Up against the 2011 report, the 2021 report numbers look great. But as I drunkily predicted would happen in 2012, demand greatly outpaced supply which is how we ended up where we are now. Actually I guess the AICPA predicted that which makes it even more astonishing that here we are all these years later and no one figured out how to fix this.
Two years after we published the above quoted text, the AICPA noticed a gap was building between people who graduate with accounting degrees and those who take the CPA exam. In other words, although accounting enrollments hadn’t hit troubling lows yet — the opposite, actually, accounting enrollments were breaking records in 2014 — all those people weren’t going on to sit for and pass the CPA exam like they were expected to. Something that has persisted to current day and which has no doubt led to many zolpidem prescriptions for the benevolent overlords of CPA licensure over the years.
The 2012 article goes on to reference Robert Half’s 2013 salary guide and here Bob is like the End is Nigh guy waving a sandwich board in the profession’s face:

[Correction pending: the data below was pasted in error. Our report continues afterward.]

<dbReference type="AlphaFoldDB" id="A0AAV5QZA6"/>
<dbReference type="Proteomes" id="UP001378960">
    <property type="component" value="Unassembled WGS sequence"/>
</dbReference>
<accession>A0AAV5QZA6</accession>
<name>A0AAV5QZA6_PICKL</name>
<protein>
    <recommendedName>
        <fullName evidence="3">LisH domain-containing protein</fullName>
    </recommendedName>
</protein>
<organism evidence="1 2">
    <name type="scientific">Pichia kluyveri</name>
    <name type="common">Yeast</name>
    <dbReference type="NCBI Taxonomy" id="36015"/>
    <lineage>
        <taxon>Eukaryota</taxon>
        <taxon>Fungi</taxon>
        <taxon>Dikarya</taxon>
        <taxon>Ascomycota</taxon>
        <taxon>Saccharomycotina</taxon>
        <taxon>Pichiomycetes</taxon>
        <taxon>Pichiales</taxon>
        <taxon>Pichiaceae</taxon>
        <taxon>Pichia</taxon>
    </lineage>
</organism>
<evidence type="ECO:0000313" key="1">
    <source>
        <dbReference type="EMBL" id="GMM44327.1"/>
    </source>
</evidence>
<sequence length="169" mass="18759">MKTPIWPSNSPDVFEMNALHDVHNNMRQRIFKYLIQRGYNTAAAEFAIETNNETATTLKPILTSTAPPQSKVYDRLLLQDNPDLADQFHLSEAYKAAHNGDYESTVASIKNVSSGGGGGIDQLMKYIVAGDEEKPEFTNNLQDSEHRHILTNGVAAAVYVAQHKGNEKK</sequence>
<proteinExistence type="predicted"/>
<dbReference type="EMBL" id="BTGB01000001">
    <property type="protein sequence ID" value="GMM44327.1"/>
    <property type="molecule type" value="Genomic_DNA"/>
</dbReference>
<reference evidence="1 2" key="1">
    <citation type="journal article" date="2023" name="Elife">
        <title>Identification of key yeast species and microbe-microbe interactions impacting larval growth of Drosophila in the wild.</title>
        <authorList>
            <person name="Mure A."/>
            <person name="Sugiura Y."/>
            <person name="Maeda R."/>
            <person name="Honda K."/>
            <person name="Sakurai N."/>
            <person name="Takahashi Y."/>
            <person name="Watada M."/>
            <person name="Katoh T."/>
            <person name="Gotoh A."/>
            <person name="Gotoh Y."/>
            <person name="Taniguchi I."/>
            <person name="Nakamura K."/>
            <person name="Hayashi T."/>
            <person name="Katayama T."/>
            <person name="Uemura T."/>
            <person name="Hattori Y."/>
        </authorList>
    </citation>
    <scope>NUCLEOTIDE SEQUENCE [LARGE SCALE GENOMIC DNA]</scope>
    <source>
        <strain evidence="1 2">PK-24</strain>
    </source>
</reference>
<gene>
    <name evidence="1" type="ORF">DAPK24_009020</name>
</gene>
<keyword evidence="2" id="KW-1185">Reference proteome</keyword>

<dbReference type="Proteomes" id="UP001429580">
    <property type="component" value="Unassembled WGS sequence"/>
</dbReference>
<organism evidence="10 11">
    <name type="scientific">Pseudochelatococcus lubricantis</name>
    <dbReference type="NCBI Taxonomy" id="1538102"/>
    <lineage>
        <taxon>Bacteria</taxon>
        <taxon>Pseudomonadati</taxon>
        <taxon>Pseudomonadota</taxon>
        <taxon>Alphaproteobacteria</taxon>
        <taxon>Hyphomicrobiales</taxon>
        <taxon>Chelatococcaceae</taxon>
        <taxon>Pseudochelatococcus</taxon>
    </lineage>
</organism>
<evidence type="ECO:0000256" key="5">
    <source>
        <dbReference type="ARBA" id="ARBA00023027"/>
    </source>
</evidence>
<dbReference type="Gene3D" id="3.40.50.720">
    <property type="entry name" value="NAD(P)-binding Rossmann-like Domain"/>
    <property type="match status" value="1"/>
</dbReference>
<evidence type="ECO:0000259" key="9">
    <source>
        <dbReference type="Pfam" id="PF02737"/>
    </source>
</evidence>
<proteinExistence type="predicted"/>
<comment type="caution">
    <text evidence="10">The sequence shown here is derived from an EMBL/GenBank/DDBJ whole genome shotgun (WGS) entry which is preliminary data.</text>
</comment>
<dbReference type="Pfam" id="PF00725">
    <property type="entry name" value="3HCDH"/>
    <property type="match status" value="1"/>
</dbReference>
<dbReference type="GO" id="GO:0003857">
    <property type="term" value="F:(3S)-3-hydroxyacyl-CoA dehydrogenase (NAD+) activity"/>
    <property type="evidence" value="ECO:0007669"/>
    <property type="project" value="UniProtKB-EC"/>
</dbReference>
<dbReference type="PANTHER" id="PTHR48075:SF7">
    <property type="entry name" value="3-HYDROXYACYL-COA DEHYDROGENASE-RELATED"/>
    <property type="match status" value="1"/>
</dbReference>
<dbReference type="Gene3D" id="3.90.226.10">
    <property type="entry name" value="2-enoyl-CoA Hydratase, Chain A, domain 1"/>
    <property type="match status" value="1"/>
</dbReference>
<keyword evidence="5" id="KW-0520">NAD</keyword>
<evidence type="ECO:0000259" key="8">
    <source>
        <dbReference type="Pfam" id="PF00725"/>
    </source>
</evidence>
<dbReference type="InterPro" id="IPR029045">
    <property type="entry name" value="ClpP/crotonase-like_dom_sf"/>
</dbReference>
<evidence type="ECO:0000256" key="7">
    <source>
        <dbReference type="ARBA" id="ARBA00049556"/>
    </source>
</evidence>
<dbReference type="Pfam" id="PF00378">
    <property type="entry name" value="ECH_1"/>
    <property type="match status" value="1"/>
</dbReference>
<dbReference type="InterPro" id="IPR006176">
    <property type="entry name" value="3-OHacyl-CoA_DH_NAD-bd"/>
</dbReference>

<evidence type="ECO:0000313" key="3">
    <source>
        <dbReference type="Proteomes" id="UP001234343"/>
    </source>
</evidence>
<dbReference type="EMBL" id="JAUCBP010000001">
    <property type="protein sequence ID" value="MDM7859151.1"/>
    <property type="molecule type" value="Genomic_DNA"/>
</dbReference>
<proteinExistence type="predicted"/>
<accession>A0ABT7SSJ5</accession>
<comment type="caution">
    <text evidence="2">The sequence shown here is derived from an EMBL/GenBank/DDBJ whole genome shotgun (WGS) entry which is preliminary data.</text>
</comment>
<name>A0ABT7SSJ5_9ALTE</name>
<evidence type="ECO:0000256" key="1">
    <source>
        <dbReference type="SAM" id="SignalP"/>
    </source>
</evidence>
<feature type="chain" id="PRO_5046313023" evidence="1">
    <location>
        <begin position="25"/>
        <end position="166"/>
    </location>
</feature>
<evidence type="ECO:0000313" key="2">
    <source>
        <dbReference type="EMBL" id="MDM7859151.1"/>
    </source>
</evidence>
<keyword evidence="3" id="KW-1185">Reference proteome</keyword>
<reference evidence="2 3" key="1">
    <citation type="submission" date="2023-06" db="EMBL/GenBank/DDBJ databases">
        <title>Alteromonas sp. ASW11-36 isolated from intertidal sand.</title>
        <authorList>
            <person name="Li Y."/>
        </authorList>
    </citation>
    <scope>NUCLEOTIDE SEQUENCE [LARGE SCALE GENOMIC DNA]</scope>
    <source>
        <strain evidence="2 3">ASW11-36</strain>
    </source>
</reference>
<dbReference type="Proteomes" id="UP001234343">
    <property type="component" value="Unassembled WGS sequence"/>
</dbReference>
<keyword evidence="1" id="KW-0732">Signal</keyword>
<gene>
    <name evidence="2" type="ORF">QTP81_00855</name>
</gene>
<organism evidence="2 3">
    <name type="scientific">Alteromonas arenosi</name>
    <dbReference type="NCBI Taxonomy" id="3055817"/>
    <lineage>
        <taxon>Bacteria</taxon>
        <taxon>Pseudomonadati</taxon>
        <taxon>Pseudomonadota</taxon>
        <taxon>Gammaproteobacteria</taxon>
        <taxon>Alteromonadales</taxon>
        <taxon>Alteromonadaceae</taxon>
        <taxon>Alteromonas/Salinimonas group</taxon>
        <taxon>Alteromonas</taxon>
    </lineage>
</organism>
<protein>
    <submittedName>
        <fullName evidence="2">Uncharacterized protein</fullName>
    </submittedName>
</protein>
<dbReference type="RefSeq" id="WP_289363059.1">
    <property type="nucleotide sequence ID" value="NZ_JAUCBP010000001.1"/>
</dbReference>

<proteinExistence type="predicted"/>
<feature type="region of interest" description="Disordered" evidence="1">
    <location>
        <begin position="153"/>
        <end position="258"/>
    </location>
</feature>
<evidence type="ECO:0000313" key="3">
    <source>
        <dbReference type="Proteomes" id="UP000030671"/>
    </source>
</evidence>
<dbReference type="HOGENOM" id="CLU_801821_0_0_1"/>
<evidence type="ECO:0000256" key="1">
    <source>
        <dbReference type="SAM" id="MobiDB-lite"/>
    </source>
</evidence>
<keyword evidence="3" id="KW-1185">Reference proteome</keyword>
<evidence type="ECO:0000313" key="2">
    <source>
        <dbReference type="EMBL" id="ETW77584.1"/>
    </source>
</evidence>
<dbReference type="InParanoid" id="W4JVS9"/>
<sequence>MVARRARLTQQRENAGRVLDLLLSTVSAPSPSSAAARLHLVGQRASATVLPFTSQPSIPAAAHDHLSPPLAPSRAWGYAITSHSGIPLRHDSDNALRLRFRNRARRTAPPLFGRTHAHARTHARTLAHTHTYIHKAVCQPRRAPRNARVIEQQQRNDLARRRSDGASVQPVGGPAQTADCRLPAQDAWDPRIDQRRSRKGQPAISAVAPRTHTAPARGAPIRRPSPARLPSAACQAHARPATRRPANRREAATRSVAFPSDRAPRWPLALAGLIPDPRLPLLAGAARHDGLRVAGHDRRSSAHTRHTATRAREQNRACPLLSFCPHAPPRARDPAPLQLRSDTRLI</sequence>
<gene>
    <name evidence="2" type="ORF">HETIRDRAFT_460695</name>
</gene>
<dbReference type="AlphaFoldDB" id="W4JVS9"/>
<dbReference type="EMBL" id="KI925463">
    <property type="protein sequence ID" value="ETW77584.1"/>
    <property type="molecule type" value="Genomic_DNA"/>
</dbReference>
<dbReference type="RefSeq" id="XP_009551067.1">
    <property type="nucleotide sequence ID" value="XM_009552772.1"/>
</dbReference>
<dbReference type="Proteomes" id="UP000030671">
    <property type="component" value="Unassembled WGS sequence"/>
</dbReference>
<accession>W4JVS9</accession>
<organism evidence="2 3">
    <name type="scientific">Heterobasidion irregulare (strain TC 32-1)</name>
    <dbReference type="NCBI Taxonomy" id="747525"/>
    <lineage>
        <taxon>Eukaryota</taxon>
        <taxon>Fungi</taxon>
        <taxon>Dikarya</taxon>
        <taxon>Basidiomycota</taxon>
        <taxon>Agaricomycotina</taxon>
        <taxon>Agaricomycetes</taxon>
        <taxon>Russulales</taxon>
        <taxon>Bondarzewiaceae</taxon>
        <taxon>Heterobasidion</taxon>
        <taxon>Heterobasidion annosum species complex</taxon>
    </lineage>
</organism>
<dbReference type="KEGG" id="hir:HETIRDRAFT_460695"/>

Public accounting firms are hiring again in response to increased demand from businesses for accounting, audit, and tax services. Firms of all sizes are looking to expand practice areas and pursue new market segments. Demand is especially strong for audit and tax professionals. Specialty areas seeing more hiring activity include IT audit, business valuation, and forensic accounting. Firms generally seek candidates with at least three to five years of experience, but recruiting of entry-level professionals is not uncommon.
Although accounting firms have a growing demand for staff, they’re competing for talent with businesses that have a renewed interest in adding people with some of the same sought-after skills. Accounting firms are improving compensation as a result, but may need to further enhance their efforts, both to attract new talent and retain experienced accountants who may be tempted to consider more lucrative or lifestyle-friendly opportunities in private industry.